I know I constantly talk about how things seem as if they are not moving fast enough. Of course I want everything to be finished now and if you are there everyday checking up on things it obviously seems like the changes are not as drastic as they really are. I decided to take a step back and look at the pictures I took 10 days ago and then look at the pictures I took today. After that little exercise, I feel a lot better about how everything is progressing.
The stripping is finished and the raw walls have been sealed with limewater. The painting has begun and you can really start to get a feel for the room. That is not to say that there haven’t been some challenges along the way. Rooms being painted the wrong color, delays on certain pieces of machinery, and music festivals that close the roads down to make it inaccessible to the builders.
This weekend there will be a music festival out on the island that will bring thousands of people to the area. I, along with a few other soldiers, will be camping out in the garden to protect it against feisty festival guests. When you write it, it actually sounds like it will be a good time (And Josh, we are just warming the spot up for you to camp in during MAD).
Speaking of the garden, it is really starting to come to life. We have 60-plus planters and we have set it up so we can double its size over the next year. I think that this year will really be one of trial and error. We need to figure out what will grow the best in this wind-swept landscape. The temperature fluctuates pretty drastically from day to night. We are really exposed to the elements out here, but I guess that what comes with such an amazing view.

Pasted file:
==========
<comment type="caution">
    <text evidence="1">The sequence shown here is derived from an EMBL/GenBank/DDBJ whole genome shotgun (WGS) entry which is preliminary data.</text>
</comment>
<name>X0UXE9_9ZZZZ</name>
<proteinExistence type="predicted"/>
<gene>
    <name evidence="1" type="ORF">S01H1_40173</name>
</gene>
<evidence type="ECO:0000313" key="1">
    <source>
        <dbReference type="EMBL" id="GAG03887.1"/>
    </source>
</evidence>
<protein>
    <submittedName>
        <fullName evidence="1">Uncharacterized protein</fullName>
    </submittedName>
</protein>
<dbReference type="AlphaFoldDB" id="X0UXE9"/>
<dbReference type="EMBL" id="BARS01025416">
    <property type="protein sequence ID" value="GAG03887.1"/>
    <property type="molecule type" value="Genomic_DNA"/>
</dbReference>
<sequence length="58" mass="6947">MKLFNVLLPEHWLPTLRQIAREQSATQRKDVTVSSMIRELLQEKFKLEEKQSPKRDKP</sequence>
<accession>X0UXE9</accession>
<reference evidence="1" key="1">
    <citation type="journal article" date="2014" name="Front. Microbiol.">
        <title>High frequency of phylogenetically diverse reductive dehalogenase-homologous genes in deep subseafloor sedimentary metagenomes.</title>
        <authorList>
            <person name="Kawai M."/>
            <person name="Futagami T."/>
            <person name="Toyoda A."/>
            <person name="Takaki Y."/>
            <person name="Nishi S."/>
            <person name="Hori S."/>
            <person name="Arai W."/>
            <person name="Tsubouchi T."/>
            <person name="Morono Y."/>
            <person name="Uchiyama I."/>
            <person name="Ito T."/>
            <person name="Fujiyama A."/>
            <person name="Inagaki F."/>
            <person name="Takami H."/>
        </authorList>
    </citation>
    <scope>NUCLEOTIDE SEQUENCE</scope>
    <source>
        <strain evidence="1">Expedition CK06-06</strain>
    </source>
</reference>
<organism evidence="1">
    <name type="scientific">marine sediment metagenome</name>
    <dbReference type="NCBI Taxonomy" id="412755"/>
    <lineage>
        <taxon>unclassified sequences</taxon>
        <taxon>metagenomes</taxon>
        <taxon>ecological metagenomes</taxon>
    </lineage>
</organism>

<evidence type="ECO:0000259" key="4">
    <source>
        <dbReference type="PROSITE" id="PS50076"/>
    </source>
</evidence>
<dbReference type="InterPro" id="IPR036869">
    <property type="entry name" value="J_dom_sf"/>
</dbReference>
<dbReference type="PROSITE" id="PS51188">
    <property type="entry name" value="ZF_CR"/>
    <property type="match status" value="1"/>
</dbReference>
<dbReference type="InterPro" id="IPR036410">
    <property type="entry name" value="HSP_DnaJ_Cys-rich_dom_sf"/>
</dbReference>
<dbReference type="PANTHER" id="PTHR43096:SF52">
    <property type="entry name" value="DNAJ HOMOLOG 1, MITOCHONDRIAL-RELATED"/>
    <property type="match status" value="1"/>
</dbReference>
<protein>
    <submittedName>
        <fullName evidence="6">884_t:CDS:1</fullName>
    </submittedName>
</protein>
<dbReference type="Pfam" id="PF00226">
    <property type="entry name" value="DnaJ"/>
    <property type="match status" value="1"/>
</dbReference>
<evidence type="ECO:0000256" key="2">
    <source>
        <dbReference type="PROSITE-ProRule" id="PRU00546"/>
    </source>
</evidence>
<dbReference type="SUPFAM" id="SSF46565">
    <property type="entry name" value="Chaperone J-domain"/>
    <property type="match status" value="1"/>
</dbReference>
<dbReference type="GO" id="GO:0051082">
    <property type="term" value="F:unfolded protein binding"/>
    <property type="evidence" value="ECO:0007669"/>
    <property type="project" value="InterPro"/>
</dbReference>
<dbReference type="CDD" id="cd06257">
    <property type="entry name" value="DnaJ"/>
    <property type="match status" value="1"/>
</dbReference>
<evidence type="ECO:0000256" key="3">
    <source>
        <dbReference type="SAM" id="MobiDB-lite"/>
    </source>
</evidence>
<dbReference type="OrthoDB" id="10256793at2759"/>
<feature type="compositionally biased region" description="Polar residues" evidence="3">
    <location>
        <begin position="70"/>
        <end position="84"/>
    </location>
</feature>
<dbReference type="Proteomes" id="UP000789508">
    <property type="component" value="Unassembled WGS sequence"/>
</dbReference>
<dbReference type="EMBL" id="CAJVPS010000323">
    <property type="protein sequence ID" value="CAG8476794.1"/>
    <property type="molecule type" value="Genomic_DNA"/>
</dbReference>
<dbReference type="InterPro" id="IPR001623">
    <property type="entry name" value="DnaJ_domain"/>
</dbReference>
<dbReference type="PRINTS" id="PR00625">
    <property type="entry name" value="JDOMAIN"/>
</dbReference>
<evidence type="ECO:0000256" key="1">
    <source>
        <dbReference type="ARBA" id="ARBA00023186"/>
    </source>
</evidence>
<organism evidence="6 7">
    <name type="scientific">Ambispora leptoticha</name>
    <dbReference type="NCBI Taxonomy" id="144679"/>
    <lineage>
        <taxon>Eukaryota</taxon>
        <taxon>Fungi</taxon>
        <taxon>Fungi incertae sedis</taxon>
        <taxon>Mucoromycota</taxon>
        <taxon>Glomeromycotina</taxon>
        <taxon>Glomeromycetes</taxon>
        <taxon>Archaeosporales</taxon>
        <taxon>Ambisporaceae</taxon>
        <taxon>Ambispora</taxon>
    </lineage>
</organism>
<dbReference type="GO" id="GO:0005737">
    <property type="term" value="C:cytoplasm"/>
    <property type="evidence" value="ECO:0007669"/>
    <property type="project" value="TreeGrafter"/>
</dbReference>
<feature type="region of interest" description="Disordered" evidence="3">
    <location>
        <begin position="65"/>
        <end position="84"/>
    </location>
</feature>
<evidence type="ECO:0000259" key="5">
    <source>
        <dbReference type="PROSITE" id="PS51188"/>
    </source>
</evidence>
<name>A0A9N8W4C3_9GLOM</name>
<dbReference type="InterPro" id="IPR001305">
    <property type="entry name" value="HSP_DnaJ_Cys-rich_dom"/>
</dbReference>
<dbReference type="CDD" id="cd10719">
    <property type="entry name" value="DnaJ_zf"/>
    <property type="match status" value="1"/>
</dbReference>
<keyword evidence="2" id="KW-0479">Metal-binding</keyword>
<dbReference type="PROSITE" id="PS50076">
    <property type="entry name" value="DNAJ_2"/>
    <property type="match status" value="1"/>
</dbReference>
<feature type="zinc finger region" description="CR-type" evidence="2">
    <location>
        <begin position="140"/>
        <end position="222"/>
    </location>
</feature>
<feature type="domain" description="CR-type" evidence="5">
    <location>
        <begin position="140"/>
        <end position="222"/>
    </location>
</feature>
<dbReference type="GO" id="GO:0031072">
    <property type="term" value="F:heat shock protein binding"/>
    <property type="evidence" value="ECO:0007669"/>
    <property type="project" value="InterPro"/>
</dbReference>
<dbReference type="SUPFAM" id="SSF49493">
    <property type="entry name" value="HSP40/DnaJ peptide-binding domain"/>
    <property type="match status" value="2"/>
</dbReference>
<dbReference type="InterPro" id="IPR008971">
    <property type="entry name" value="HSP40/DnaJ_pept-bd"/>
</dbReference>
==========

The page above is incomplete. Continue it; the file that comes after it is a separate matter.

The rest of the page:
I have really started to take dialogue with the purveyors lately. The last few months have been so intense relating to everything but cooking. My escape from the madness has been to shut off my phone, sit with a pad and pencil, and explore the kind of food that we will be cooking at Amass. I decided early on that the focus of the kitchen should be to cook as spontaneously as possible, but still being very calculated in our decisions. In order to do this, it will take a lot of work and a solid line of communication between our purveyors, farmers and the dining room. I have been whispering in the ears of the purveyors that I want them to tell me what to cook based on the products coming in that contain the most flavor and are at the height of their season. I cannot tell you how happy I was when Jesper stopped me on the street yesterday and said “I am working on some amazing King Mackerel for you for the opening. It will be at the height of the season and I have already put the word out to the fisherman.” I walked away from that conversation with the biggest grin on my face. I feel as if it is a complete cycle and that we are working together as opposed to them working for me. I am sure some scum-bag will take advantage of the situation someday, but he will know exactly what he did and will have to live with it.
You know who you are!!!!!!!!
I have loads of ideas written on paper and in my phone, but it is just recently that I actually started sketching them out. I don’t have a kitchen to test them yet so this is the closest I can get. I did a few test dinners last month. A dish and a few good ideas came out of them. There are so many old techniques that you don’t want to let go of, yet there are new flavor profiles that you are always searching for. Why not apply some of those older techniques in a completely different context and with different flavors? It is always a struggle with chefs, because you are always searching for the newest thing but you don’t want to neglect the past for fear of losing its tradition. I’m rambling a bit here, but the point is that I think it’s a hard spot for any chef to be in – how do you do something new and old at the same time? In the meanwhile, I think we’ll try our best to be cooking new and exciting cuisine always with a little reminder that we will never forget where we came from.